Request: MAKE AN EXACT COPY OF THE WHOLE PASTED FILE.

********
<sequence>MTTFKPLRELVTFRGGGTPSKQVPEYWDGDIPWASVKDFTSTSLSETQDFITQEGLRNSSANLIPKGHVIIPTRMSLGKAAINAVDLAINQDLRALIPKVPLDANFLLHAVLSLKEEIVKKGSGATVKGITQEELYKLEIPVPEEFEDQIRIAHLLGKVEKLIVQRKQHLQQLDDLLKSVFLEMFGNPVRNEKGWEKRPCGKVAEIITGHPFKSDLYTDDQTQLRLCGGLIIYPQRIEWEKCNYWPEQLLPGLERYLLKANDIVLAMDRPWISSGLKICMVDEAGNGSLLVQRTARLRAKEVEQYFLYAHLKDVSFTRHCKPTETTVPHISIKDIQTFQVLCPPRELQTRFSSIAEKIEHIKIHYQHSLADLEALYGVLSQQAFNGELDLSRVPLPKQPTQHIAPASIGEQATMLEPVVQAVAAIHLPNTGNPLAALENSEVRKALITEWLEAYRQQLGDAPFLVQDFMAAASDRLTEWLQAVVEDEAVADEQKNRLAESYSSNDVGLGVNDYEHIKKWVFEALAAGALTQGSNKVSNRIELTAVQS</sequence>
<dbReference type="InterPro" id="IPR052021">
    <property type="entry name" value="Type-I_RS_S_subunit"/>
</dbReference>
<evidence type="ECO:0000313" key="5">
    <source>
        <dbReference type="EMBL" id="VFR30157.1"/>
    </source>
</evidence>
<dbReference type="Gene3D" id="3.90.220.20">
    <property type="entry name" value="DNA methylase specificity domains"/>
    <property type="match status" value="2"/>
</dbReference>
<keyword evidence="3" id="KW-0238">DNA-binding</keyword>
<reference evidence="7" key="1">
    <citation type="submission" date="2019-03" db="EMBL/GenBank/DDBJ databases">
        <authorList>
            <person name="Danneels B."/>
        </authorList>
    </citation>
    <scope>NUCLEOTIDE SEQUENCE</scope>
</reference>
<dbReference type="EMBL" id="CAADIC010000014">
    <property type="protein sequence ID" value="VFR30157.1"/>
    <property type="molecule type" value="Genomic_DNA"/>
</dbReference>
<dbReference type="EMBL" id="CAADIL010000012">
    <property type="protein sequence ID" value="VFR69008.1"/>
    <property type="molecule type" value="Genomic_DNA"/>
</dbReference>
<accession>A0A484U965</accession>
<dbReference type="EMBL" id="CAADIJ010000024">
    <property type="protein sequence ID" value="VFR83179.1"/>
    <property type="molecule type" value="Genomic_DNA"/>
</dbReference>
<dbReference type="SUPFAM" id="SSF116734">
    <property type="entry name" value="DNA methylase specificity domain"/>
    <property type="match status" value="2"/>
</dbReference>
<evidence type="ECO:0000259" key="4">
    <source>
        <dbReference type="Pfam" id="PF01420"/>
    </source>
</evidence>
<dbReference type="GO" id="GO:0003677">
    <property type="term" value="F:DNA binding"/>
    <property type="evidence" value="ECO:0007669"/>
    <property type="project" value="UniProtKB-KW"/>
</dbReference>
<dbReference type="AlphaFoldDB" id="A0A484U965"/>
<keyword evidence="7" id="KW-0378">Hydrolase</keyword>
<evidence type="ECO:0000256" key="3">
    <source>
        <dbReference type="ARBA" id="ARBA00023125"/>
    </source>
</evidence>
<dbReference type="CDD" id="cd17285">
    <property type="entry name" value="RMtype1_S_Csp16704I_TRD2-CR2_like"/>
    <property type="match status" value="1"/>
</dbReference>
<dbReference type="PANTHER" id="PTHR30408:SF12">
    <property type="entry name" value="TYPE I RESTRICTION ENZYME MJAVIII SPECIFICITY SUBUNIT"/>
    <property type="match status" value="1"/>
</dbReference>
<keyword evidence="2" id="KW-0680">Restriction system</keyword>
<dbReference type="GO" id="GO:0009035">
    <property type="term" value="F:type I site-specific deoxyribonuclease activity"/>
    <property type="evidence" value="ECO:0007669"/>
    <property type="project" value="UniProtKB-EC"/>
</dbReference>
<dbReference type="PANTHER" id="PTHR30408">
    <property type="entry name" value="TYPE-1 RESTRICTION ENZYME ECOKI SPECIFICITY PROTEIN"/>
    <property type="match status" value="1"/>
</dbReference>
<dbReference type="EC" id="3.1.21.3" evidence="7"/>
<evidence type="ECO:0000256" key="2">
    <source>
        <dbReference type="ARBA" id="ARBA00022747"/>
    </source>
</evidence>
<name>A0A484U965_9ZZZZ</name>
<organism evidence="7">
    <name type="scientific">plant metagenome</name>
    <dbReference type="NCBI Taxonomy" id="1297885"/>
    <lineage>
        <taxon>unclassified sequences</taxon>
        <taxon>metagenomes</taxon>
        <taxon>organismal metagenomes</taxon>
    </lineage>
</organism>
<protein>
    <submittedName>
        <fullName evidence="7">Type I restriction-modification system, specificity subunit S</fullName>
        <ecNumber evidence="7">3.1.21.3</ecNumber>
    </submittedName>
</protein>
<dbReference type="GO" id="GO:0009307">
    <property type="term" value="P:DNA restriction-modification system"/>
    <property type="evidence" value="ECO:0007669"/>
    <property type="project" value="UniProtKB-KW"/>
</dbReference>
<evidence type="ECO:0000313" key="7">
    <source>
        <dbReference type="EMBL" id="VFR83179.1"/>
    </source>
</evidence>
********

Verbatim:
<sequence>MTTFKPLRELVTFRGGGTPSKQVPEYWDGDIPWASVKDFTSTSLSETQDFITQEGLRNSSANLIPKGHVIIPTRMSLGKAAINAVDLAINQDLRALIPKVPLDANFLLHAVLSLKEEIVKKGSGATVKGITQEELYKLEIPVPEEFEDQIRIAHLLGKVEKLIVQRKQHLQQLDDLLKSVFLEMFGNPVRNEKGWEKRPCGKVAEIITGHPFKSDLYTDDQTQLRLCGGLIIYPQRIEWEKCNYWPEQLLPGLERYLLKANDIVLAMDRPWISSGLKICMVDEAGNGSLLVQRTARLRAKEVEQYFLYAHLKDVSFTRHCKPTETTVPHISIKDIQTFQVLCPPRELQTRFSSIAEKIEHIKIHYQHSLADLEALYGVLSQQAFNGELDLSRVPLPKQPTQHIAPASIGEQATMLEPVVQAVAAIHLPNTGNPLAALENSEVRKALITEWLEAYRQQLGDAPFLVQDFMAAASDRLTEWLQAVVEDEAVADEQKNRLAESYSSNDVGLGVNDYEHIKKWVFEALAAGALTQGSNKVSNRIELTAVQS</sequence>
<dbReference type="InterPro" id="IPR052021">
    <property type="entry name" value="Type-I_RS_S_subunit"/>
</dbReference>
<evidence type="ECO:0000313" key="5">
    <source>
        <dbReference type="EMBL" id="VFR30157.1"/>
    </source>
</evidence>
<dbReference type="Gene3D" id="3.90.220.20">
    <property type="entry name" value="DNA methylase specificity domains"/>
    <property type="match status" value="2"/>
</dbReference>
<keyword evidence="3" id="KW-0238">DNA-binding</keyword>
<reference evidence="7" key="1">
    <citation type="submission" date="2019-03" db="EMBL/GenBank/DDBJ databases">
        <authorList>
            <person name="Danneels B."/>
        </authorList>
    </citation>
    <scope>NUCLEOTIDE SEQUENCE</scope>
</reference>
<dbReference type="EMBL" id="CAADIC010000014">
    <property type="protein sequence ID" value="VFR30157.1"/>
    <property type="molecule type" value="Genomic_DNA"/>
</dbReference>
<dbReference type="EMBL" id="CAADIL010000012">
    <property type="protein sequence ID" value="VFR69008.1"/>
    <property type="molecule type" value="Genomic_DNA"/>
</dbReference>
<accession>A0A484U965</accession>
<dbReference type="EMBL" id="CAADIJ010000024">
    <property type="protein sequence ID" value="VFR83179.1"/>
    <property type="molecule type" value="Genomic_DNA"/>
</dbReference>
<dbReference type="SUPFAM" id="SSF116734">
    <property type="entry name" value="DNA methylase specificity domain"/>
    <property type="match status" value="2"/>
</dbReference>
<evidence type="ECO:0000259" key="4">
    <source>
        <dbReference type="Pfam" id="PF01420"/>
    </source>
</evidence>
<dbReference type="GO" id="GO:0003677">
    <property type="term" value="F:DNA binding"/>
    <property type="evidence" value="ECO:0007669"/>
    <property type="project" value="UniProtKB-KW"/>
</dbReference>
<dbReference type="AlphaFoldDB" id="A0A484U965"/>
<keyword evidence="7" id="KW-0378">Hydrolase</keyword>
<evidence type="ECO:0000256" key="3">
    <source>
        <dbReference type="ARBA" id="ARBA00023125"/>
    </source>
</evidence>
<dbReference type="CDD" id="cd17285">
    <property type="entry name" value="RMtype1_S_Csp16704I_TRD2-CR2_like"/>
    <property type="match status" value="1"/>
</dbReference>
<dbReference type="PANTHER" id="PTHR30408:SF12">
    <property type="entry name" value="TYPE I RESTRICTION ENZYME MJAVIII SPECIFICITY SUBUNIT"/>
    <property type="match status" value="1"/>
</dbReference>
<keyword evidence="2" id="KW-0680">Restriction system</keyword>
<dbReference type="GO" id="GO:0009035">
    <property type="term" value="F:type I site-specific deoxyribonuclease activity"/>
    <property type="evidence" value="ECO:0007669"/>
    <property type="project" value="UniProtKB-EC"/>
</dbReference>
<dbReference type="PANTHER" id="PTHR30408">
    <property type="entry name" value="TYPE-1 RESTRICTION ENZYME ECOKI SPECIFICITY PROTEIN"/>
    <property type="match status" value="1"/>
</dbReference>
<dbReference type="EC" id="3.1.21.3" evidence="7"/>
<evidence type="ECO:0000256" key="2">
    <source>
        <dbReference type="ARBA" id="ARBA00022747"/>
    </source>
</evidence>
<name>A0A484U965_9ZZZZ</name>
<organism evidence="7">
    <name type="scientific">plant metagenome</name>
    <dbReference type="NCBI Taxonomy" id="1297885"/>
    <lineage>
        <taxon>unclassified sequences</taxon>
        <taxon>metagenomes</taxon>
        <taxon>organismal metagenomes</taxon>
    </lineage>
</organism>
<protein>
    <submittedName>
        <fullName evidence="7">Type I restriction-modification system, specificity subunit S</fullName>
        <ecNumber evidence="7">3.1.21.3</ecNumber>
    </submittedName>
</protein>
<dbReference type="GO" id="GO:0009307">
    <property type="term" value="P:DNA restriction-modification system"/>
    <property type="evidence" value="ECO:0007669"/>
    <property type="project" value="UniProtKB-KW"/>
</dbReference>
<evidence type="ECO:0000313" key="7">
    <source>
        <dbReference type="EMBL" id="VFR83179.1"/>
    </source>
</evidence>